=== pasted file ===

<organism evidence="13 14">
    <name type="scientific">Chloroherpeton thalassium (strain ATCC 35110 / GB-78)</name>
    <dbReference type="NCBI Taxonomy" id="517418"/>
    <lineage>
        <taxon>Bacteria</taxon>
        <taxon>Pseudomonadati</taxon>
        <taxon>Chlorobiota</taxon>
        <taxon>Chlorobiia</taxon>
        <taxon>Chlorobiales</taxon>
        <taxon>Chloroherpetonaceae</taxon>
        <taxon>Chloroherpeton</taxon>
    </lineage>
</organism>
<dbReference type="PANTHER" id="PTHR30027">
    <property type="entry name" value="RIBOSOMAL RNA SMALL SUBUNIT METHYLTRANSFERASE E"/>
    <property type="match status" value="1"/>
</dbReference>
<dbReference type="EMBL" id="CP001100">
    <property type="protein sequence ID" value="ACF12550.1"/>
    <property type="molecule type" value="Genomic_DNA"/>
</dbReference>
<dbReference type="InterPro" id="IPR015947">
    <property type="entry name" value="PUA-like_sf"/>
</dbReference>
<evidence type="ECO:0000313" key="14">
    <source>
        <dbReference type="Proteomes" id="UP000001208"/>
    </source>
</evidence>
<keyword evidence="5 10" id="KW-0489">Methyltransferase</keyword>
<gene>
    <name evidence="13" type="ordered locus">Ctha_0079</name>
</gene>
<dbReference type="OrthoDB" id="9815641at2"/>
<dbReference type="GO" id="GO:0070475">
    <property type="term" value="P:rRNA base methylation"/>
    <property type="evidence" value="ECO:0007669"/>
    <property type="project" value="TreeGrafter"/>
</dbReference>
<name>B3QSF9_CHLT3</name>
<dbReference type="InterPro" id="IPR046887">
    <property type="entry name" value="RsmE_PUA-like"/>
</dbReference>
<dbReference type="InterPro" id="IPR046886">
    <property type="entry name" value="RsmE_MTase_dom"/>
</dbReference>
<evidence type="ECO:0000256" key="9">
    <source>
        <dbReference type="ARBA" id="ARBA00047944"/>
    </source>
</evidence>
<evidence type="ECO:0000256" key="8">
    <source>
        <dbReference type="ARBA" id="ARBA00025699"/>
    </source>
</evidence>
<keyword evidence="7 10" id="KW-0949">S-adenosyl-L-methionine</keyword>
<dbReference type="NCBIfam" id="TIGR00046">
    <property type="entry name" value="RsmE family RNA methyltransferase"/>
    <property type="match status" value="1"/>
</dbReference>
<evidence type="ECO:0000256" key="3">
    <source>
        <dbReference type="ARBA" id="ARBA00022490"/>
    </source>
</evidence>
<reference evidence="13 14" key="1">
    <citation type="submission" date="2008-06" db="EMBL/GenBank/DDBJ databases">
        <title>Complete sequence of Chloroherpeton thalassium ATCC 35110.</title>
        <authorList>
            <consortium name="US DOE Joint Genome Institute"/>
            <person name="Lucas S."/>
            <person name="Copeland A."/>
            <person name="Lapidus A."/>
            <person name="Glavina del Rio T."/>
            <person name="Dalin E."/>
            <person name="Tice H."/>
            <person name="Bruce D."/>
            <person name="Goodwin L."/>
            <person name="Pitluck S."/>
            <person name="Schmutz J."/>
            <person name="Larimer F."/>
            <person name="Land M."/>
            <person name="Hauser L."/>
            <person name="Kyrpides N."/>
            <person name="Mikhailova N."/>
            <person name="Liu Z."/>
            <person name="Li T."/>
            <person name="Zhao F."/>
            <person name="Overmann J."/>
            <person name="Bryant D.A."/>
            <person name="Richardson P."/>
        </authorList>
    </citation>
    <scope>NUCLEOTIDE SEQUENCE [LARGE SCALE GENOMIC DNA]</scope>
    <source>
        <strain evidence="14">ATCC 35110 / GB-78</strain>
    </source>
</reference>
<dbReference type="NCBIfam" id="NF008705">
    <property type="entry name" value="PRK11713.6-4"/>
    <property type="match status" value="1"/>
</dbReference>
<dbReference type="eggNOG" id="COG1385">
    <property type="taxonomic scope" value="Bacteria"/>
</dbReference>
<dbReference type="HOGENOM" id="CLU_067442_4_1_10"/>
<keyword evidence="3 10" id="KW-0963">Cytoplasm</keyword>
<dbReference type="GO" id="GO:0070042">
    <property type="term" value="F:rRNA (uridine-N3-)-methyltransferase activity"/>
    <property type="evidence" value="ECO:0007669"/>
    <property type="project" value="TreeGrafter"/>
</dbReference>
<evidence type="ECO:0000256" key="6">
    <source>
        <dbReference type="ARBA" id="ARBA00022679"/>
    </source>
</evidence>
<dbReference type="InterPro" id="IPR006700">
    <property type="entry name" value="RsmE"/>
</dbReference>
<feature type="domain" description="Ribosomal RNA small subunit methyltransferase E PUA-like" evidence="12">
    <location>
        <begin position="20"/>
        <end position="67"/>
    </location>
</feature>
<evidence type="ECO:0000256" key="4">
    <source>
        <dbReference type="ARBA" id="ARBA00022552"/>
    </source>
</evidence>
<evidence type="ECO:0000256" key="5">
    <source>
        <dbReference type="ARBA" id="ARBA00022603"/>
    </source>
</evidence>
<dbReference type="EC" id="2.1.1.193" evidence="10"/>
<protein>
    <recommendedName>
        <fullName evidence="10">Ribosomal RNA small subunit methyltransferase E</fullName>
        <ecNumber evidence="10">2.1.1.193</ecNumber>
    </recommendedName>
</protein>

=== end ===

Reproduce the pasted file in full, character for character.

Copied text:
<organism evidence="13 14">
    <name type="scientific">Chloroherpeton thalassium (strain ATCC 35110 / GB-78)</name>
    <dbReference type="NCBI Taxonomy" id="517418"/>
    <lineage>
        <taxon>Bacteria</taxon>
        <taxon>Pseudomonadati</taxon>
        <taxon>Chlorobiota</taxon>
        <taxon>Chlorobiia</taxon>
        <taxon>Chlorobiales</taxon>
        <taxon>Chloroherpetonaceae</taxon>
        <taxon>Chloroherpeton</taxon>
    </lineage>
</organism>
<dbReference type="PANTHER" id="PTHR30027">
    <property type="entry name" value="RIBOSOMAL RNA SMALL SUBUNIT METHYLTRANSFERASE E"/>
    <property type="match status" value="1"/>
</dbReference>
<dbReference type="EMBL" id="CP001100">
    <property type="protein sequence ID" value="ACF12550.1"/>
    <property type="molecule type" value="Genomic_DNA"/>
</dbReference>
<dbReference type="InterPro" id="IPR015947">
    <property type="entry name" value="PUA-like_sf"/>
</dbReference>
<evidence type="ECO:0000313" key="14">
    <source>
        <dbReference type="Proteomes" id="UP000001208"/>
    </source>
</evidence>
<keyword evidence="5 10" id="KW-0489">Methyltransferase</keyword>
<gene>
    <name evidence="13" type="ordered locus">Ctha_0079</name>
</gene>
<dbReference type="OrthoDB" id="9815641at2"/>
<dbReference type="GO" id="GO:0070475">
    <property type="term" value="P:rRNA base methylation"/>
    <property type="evidence" value="ECO:0007669"/>
    <property type="project" value="TreeGrafter"/>
</dbReference>
<name>B3QSF9_CHLT3</name>
<dbReference type="InterPro" id="IPR046887">
    <property type="entry name" value="RsmE_PUA-like"/>
</dbReference>
<dbReference type="InterPro" id="IPR046886">
    <property type="entry name" value="RsmE_MTase_dom"/>
</dbReference>
<evidence type="ECO:0000256" key="9">
    <source>
        <dbReference type="ARBA" id="ARBA00047944"/>
    </source>
</evidence>
<evidence type="ECO:0000256" key="8">
    <source>
        <dbReference type="ARBA" id="ARBA00025699"/>
    </source>
</evidence>
<keyword evidence="7 10" id="KW-0949">S-adenosyl-L-methionine</keyword>
<dbReference type="NCBIfam" id="TIGR00046">
    <property type="entry name" value="RsmE family RNA methyltransferase"/>
    <property type="match status" value="1"/>
</dbReference>
<evidence type="ECO:0000256" key="3">
    <source>
        <dbReference type="ARBA" id="ARBA00022490"/>
    </source>
</evidence>
<reference evidence="13 14" key="1">
    <citation type="submission" date="2008-06" db="EMBL/GenBank/DDBJ databases">
        <title>Complete sequence of Chloroherpeton thalassium ATCC 35110.</title>
        <authorList>
            <consortium name="US DOE Joint Genome Institute"/>
            <person name="Lucas S."/>
            <person name="Copeland A."/>
            <person name="Lapidus A."/>
            <person name="Glavina del Rio T."/>
            <person name="Dalin E."/>
            <person name="Tice H."/>
            <person name="Bruce D."/>
            <person name="Goodwin L."/>
            <person name="Pitluck S."/>
            <person name="Schmutz J."/>
            <person name="Larimer F."/>
            <person name="Land M."/>
            <person name="Hauser L."/>
            <person name="Kyrpides N."/>
            <person name="Mikhailova N."/>
            <person name="Liu Z."/>
            <person name="Li T."/>
            <person name="Zhao F."/>
            <person name="Overmann J."/>
            <person name="Bryant D.A."/>
            <person name="Richardson P."/>
        </authorList>
    </citation>
    <scope>NUCLEOTIDE SEQUENCE [LARGE SCALE GENOMIC DNA]</scope>
    <source>
        <strain evidence="14">ATCC 35110 / GB-78</strain>
    </source>
</reference>
<dbReference type="NCBIfam" id="NF008705">
    <property type="entry name" value="PRK11713.6-4"/>
    <property type="match status" value="1"/>
</dbReference>
<dbReference type="eggNOG" id="COG1385">
    <property type="taxonomic scope" value="Bacteria"/>
</dbReference>
<dbReference type="HOGENOM" id="CLU_067442_4_1_10"/>
<keyword evidence="3 10" id="KW-0963">Cytoplasm</keyword>
<dbReference type="GO" id="GO:0070042">
    <property type="term" value="F:rRNA (uridine-N3-)-methyltransferase activity"/>
    <property type="evidence" value="ECO:0007669"/>
    <property type="project" value="TreeGrafter"/>
</dbReference>
<evidence type="ECO:0000256" key="6">
    <source>
        <dbReference type="ARBA" id="ARBA00022679"/>
    </source>
</evidence>
<dbReference type="InterPro" id="IPR006700">
    <property type="entry name" value="RsmE"/>
</dbReference>
<feature type="domain" description="Ribosomal RNA small subunit methyltransferase E PUA-like" evidence="12">
    <location>
        <begin position="20"/>
        <end position="67"/>
    </location>
</feature>
<evidence type="ECO:0000256" key="4">
    <source>
        <dbReference type="ARBA" id="ARBA00022552"/>
    </source>
</evidence>
<evidence type="ECO:0000256" key="5">
    <source>
        <dbReference type="ARBA" id="ARBA00022603"/>
    </source>
</evidence>
<dbReference type="EC" id="2.1.1.193" evidence="10"/>
<protein>
    <recommendedName>
        <fullName evidence="10">Ribosomal RNA small subunit methyltransferase E</fullName>
        <ecNumber evidence="10">2.1.1.193</ecNumber>
    </recommendedName>
</protein>